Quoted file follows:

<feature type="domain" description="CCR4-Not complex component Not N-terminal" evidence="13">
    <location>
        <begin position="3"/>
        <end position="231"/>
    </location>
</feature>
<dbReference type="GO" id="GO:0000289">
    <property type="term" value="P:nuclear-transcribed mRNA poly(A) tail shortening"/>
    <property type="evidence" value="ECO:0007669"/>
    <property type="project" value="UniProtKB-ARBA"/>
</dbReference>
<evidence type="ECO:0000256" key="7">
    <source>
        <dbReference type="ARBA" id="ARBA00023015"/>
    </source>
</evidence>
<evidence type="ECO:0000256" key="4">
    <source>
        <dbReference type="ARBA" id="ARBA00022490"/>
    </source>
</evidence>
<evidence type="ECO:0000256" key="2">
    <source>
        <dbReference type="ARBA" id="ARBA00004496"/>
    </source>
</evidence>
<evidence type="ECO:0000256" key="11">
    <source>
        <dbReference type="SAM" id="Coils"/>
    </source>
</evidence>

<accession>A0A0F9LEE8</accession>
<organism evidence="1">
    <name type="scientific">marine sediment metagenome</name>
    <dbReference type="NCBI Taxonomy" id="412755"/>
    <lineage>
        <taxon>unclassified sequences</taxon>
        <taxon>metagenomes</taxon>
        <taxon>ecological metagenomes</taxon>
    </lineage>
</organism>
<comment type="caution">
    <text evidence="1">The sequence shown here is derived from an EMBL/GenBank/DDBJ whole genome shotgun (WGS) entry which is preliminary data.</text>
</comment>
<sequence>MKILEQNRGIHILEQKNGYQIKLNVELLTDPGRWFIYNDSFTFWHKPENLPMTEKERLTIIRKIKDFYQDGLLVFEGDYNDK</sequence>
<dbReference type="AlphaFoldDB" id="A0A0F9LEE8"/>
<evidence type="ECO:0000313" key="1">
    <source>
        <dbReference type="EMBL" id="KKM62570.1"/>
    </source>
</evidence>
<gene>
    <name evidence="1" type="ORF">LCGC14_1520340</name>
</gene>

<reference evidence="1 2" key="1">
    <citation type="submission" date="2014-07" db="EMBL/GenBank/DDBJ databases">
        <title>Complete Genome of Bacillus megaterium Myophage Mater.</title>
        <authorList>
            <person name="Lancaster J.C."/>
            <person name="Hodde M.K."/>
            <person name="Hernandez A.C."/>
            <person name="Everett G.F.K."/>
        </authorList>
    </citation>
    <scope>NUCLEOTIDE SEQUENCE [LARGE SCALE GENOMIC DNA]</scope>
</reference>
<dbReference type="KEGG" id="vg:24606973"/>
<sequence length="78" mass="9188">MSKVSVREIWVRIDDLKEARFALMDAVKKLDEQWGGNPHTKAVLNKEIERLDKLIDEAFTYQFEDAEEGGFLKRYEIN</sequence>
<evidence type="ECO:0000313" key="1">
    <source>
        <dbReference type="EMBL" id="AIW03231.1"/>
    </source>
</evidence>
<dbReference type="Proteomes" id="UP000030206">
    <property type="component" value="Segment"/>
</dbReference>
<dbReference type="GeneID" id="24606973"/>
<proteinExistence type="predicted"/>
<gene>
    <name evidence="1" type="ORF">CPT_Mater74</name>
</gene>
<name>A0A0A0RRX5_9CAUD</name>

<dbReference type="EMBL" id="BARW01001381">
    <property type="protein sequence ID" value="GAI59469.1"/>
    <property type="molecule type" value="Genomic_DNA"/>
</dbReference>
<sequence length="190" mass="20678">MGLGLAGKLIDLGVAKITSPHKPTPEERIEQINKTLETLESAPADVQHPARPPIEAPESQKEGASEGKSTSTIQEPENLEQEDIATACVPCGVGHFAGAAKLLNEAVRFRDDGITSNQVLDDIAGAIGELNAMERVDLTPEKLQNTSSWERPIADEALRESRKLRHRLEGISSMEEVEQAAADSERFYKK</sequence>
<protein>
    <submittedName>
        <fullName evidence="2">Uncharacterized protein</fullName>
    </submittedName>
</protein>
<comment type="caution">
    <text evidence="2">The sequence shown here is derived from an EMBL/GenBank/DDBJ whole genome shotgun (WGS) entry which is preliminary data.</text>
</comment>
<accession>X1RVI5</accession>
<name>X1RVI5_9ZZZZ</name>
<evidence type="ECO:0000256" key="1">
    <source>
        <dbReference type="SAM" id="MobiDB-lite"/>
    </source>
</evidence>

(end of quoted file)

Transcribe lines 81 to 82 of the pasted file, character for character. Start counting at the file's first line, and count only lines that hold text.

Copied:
</gene>
<name>A0A0A0RRX5_9CAUD</name>